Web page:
This year, two strikingly opposed vistas marked Book Expo America, the largest annual book industry trade show.
Shiny black stretch limos deposited representatives of dozens of Chinese publishing houses onto the sidewalk of the cavernous Javits Convention Center, where Ambassador Cui Tiankai, China’s lead representative to the United States, joined a 500-member delegation spread across almost 25,000 feet of floor space. Amid bamboo and soft light, 10,000 books were featured, and 26 prominent authors from the mainland flew halfway around the globe to attend. Another 50 events highlighting Chinese literature—readings, films, panels—were sprinkled around Manhattan.
But on the steps of the New York Public Library, protestors gathered to lift up placards demanding “Free Expression”—a challenge to widespread censorship in China. Novelists Ha Jin and Murong Xuecun spoke publicly of their dismay, standing alongside American writers Jonathan Franzen, A. M. Homes and Paul Auster.
The protest, organized by PEN America, noted the widespread censorship within China, often suppressing writing on gay rights, repressed Chinese minorities, Tibet and the Tiananmen Square massacre. Andrew Solomon, president of PEN America, had a bruising experience of the translation of The Noonday Demon, his landmark book on depression.
Without his knowledge, all references to Solomon being gay were deleted, gutting the book of its raison d’etre and infuriating the writer. (He won an Anisfield-Wolf award in 2013 for Far From the Tree.)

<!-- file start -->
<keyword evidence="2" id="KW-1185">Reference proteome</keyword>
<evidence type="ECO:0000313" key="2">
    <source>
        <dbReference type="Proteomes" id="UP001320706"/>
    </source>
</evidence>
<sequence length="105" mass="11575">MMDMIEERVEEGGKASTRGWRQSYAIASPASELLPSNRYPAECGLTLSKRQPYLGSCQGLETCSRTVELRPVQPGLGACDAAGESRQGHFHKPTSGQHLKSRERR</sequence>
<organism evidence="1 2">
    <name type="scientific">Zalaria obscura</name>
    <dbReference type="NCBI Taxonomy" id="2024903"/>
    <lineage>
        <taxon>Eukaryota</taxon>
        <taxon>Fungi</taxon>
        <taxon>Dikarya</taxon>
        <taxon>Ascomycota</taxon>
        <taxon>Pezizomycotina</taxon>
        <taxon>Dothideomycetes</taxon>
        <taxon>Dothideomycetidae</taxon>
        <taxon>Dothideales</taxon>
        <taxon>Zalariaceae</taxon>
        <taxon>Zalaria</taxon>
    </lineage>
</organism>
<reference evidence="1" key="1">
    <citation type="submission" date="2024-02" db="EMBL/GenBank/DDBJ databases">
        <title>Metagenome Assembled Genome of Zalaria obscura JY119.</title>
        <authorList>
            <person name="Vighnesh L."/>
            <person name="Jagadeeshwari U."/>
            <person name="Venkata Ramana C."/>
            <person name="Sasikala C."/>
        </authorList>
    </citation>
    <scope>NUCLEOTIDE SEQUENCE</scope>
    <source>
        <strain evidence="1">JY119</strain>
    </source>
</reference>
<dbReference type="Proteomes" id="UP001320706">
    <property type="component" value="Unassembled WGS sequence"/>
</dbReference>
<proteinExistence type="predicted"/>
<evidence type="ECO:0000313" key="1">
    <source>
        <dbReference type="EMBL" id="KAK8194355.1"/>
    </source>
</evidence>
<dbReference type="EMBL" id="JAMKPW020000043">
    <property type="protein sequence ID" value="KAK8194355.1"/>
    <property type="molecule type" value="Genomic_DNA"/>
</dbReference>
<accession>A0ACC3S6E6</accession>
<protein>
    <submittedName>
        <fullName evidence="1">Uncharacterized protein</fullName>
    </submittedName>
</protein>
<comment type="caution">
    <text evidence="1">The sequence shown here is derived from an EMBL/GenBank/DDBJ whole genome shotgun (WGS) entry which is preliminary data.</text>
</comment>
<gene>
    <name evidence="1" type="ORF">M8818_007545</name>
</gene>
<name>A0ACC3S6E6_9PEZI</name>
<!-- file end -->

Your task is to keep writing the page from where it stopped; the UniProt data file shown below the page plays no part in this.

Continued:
“I think there’s a suggestion that because China is an enormous market, we have to defer to the Chinese internal standards of censorship,” Solomon told the New York Times. “It’s somewhere between naïve and hypocritical to engage with China and not acknowledge the severity of this problem.”
The marketplace is huge – China is adding 20 million English readers a year, the Times reported. And the Chinese book industry has expanded into an $8 billion annual business, second only to the one in the United States. Steve Rosato, event director for Book Expo, called the Chinese presence at his trade show a watershed: “We’re going to remember this for a generation, because it’s going to be the beginning of opening some doors.”
After Book Expo concluded, Ha Jin, who has been barred from returning to China, gave an interview to the Asian American Writers Workshop, focused on his new novel, A Map of Betrayal. And the tensions around censorship shifted to the Chinese governments’ attempts to filter and control coverage of the capsized cruise ship on the Yangtze River, where perhaps 400 passengers are feared dead.